Hoxne Heritage Group Presents a Talk on Wallpaper.

Wallpaper ! Not exactly a subject to fire the imagination, or so you would have thought. However the talk we were presented with in the village hall on Monday 8th January given by Philip Aitkins did indeed fire the imagination. We were not talking about any old wallpaper here either, but rather historical wallpaper up to about 1850 when it was largely handmade, and certainly not massed produced. Evidently before the onset of massed produced wallpaper this type of interior decoration was not cheap.

 

To illustrate his talk Philip brought a large portfolio of historical wallpaper remnants many over two hundred and fifty years old. Some had been removed from old buildings now no longer here. Not surprisingly each of these remnants had a story to tell, either the social standing of the owner who commissioned the wallpaper to be made or indeed the history of the house that the wallpaper was removed from.

 

Using a selection of slides Philip also plotted the stylistic development of wallpaper taking into account many of the influences prevalent, notably the Chinese, and the blue and white style reminiscent of Delft pottery, popular throughout the late 17th century and 18th century. Using the patterns derived from these styles Philip assured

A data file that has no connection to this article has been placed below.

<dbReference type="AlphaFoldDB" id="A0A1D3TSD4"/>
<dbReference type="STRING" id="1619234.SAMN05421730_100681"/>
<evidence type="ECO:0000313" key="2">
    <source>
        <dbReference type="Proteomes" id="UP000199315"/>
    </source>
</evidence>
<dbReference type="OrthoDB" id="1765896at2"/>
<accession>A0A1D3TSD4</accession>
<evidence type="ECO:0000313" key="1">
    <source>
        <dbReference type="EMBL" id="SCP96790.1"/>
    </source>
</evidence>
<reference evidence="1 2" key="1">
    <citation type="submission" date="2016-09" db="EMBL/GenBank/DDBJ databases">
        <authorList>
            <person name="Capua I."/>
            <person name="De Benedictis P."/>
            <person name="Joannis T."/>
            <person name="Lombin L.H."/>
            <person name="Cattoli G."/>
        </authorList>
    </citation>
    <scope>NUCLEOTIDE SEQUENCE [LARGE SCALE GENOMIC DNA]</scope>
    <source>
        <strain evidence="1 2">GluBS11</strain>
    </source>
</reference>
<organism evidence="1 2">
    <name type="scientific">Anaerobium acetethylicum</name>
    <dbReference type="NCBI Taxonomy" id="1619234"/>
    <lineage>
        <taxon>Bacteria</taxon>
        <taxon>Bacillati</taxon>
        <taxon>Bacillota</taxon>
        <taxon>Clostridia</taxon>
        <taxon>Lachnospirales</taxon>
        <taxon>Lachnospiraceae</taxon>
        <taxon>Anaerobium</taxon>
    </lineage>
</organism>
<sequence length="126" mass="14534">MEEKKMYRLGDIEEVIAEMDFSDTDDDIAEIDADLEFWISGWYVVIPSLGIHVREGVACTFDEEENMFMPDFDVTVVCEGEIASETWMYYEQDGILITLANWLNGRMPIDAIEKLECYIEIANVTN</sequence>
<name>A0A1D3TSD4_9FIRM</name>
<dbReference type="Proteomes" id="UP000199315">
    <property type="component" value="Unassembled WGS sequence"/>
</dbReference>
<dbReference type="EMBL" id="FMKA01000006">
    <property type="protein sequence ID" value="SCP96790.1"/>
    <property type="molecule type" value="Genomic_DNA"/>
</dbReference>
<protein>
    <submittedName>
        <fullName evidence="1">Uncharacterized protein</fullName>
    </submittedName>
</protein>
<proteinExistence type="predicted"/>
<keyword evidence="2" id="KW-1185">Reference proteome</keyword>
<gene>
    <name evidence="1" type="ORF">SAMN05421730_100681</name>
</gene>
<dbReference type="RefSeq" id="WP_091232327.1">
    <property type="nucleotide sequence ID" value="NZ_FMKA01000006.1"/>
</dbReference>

us that wallpaper could be dated quite accurately.

 

Some of us went to this talk clutching remnants of our own wallpaper scraps hoping they would be dated. Unfortunately most of us were disappointed when told that our wallpapers were cheap massed produced examples dating from the end of the 19th century. However Philip was quite excited by a ‘wallpaper ‘presented at the talk for investigation, He dated this as between late 17th century and early 18th century. He also said it was not wallpaper not having been made from paper. Instead it was thought to have been possibly made of linen, once the product of a local manufacturing industry in the Waveney Valley. This wall hanging came from a house still standing in Hoxne so there is a local connection. So much interest was raised by this wall hanging that with the permission of its owner Hoxne Heritage Group is to seek further expert advice. Interestingly the owner of the wall hanging was told many years ago that it originated from Java and is made from crushed wood bark and that it was stuck on the ceiling between the joists.

 

So, watch this space as we try to discover its origins.

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